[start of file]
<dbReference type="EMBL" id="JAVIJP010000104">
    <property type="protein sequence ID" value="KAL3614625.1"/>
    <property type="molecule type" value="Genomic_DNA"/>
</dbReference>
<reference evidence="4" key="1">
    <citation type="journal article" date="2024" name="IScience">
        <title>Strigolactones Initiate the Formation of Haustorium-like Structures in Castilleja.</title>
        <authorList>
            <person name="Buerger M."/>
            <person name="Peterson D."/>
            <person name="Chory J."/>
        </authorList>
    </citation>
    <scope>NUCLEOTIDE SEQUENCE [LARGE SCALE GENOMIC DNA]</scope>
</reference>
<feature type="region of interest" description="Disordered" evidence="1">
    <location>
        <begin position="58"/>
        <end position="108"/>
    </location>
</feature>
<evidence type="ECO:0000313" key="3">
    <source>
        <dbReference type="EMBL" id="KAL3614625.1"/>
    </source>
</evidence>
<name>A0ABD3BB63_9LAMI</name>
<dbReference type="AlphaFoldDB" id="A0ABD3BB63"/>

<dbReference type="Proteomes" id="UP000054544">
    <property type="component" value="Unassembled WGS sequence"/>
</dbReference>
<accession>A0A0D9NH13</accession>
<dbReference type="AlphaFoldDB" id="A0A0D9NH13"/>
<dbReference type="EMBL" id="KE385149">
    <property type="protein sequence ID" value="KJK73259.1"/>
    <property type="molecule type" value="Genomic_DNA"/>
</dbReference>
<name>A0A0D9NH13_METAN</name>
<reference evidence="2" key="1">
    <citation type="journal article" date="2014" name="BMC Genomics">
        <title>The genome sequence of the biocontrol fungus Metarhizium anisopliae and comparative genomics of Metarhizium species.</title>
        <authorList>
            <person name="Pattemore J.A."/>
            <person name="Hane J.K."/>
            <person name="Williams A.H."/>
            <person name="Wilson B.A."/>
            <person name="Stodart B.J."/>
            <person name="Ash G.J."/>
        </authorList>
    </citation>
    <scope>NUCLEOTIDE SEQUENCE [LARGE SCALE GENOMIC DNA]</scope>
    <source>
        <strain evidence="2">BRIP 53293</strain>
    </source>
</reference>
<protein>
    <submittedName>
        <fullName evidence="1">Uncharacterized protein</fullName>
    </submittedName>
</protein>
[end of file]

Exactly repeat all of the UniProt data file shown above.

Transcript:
<dbReference type="EMBL" id="JAVIJP010000104">
    <property type="protein sequence ID" value="KAL3614625.1"/>
    <property type="molecule type" value="Genomic_DNA"/>
</dbReference>
<reference evidence="4" key="1">
    <citation type="journal article" date="2024" name="IScience">
        <title>Strigolactones Initiate the Formation of Haustorium-like Structures in Castilleja.</title>
        <authorList>
            <person name="Buerger M."/>
            <person name="Peterson D."/>
            <person name="Chory J."/>
        </authorList>
    </citation>
    <scope>NUCLEOTIDE SEQUENCE [LARGE SCALE GENOMIC DNA]</scope>
</reference>
<feature type="region of interest" description="Disordered" evidence="1">
    <location>
        <begin position="58"/>
        <end position="108"/>
    </location>
</feature>
<evidence type="ECO:0000313" key="3">
    <source>
        <dbReference type="EMBL" id="KAL3614625.1"/>
    </source>
</evidence>
<name>A0ABD3BB63_9LAMI</name>
<dbReference type="AlphaFoldDB" id="A0ABD3BB63"/>

<dbReference type="Proteomes" id="UP000054544">
    <property type="component" value="Unassembled WGS sequence"/>
</dbReference>
<accession>A0A0D9NH13</accession>
<dbReference type="AlphaFoldDB" id="A0A0D9NH13"/>
<dbReference type="EMBL" id="KE385149">
    <property type="protein sequence ID" value="KJK73259.1"/>
    <property type="molecule type" value="Genomic_DNA"/>
</dbReference>
<name>A0A0D9NH13_METAN</name>
<reference evidence="2" key="1">
    <citation type="journal article" date="2014" name="BMC Genomics">
        <title>The genome sequence of the biocontrol fungus Metarhizium anisopliae and comparative genomics of Metarhizium species.</title>
        <authorList>
            <person name="Pattemore J.A."/>
            <person name="Hane J.K."/>
            <person name="Williams A.H."/>
            <person name="Wilson B.A."/>
            <person name="Stodart B.J."/>
            <person name="Ash G.J."/>
        </authorList>
    </citation>
    <scope>NUCLEOTIDE SEQUENCE [LARGE SCALE GENOMIC DNA]</scope>
    <source>
        <strain evidence="2">BRIP 53293</strain>
    </source>
</reference>
<protein>
    <submittedName>
        <fullName evidence="1">Uncharacterized protein</fullName>
    </submittedName>
</protein>